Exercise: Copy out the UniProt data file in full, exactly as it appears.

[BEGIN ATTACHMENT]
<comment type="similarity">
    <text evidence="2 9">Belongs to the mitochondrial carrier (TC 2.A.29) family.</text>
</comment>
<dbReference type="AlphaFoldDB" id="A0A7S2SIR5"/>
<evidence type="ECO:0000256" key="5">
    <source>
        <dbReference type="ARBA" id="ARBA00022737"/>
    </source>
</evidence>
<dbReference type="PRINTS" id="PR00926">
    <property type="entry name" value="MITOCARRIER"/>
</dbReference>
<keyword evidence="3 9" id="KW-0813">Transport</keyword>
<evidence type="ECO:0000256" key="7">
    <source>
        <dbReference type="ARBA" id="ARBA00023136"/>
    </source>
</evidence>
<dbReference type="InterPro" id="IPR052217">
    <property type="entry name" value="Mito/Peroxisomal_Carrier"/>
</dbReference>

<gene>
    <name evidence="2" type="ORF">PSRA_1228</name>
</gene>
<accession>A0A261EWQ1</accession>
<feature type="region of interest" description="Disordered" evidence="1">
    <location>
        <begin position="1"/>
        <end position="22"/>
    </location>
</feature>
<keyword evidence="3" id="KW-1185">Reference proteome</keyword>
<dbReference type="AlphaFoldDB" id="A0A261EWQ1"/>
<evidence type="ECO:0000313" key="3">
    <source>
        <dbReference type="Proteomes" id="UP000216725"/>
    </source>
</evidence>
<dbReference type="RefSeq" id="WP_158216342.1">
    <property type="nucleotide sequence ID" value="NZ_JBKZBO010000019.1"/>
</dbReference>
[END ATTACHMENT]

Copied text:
<comment type="similarity">
    <text evidence="2 9">Belongs to the mitochondrial carrier (TC 2.A.29) family.</text>
</comment>
<dbReference type="AlphaFoldDB" id="A0A7S2SIR5"/>
<evidence type="ECO:0000256" key="5">
    <source>
        <dbReference type="ARBA" id="ARBA00022737"/>
    </source>
</evidence>
<dbReference type="PRINTS" id="PR00926">
    <property type="entry name" value="MITOCARRIER"/>
</dbReference>
<keyword evidence="3 9" id="KW-0813">Transport</keyword>
<evidence type="ECO:0000256" key="7">
    <source>
        <dbReference type="ARBA" id="ARBA00023136"/>
    </source>
</evidence>
<dbReference type="InterPro" id="IPR052217">
    <property type="entry name" value="Mito/Peroxisomal_Carrier"/>
</dbReference>

<gene>
    <name evidence="2" type="ORF">PSRA_1228</name>
</gene>
<accession>A0A261EWQ1</accession>
<feature type="region of interest" description="Disordered" evidence="1">
    <location>
        <begin position="1"/>
        <end position="22"/>
    </location>
</feature>
<keyword evidence="3" id="KW-1185">Reference proteome</keyword>
<dbReference type="AlphaFoldDB" id="A0A261EWQ1"/>
<evidence type="ECO:0000313" key="3">
    <source>
        <dbReference type="Proteomes" id="UP000216725"/>
    </source>
</evidence>
<dbReference type="RefSeq" id="WP_158216342.1">
    <property type="nucleotide sequence ID" value="NZ_JBKZBO010000019.1"/>
</dbReference>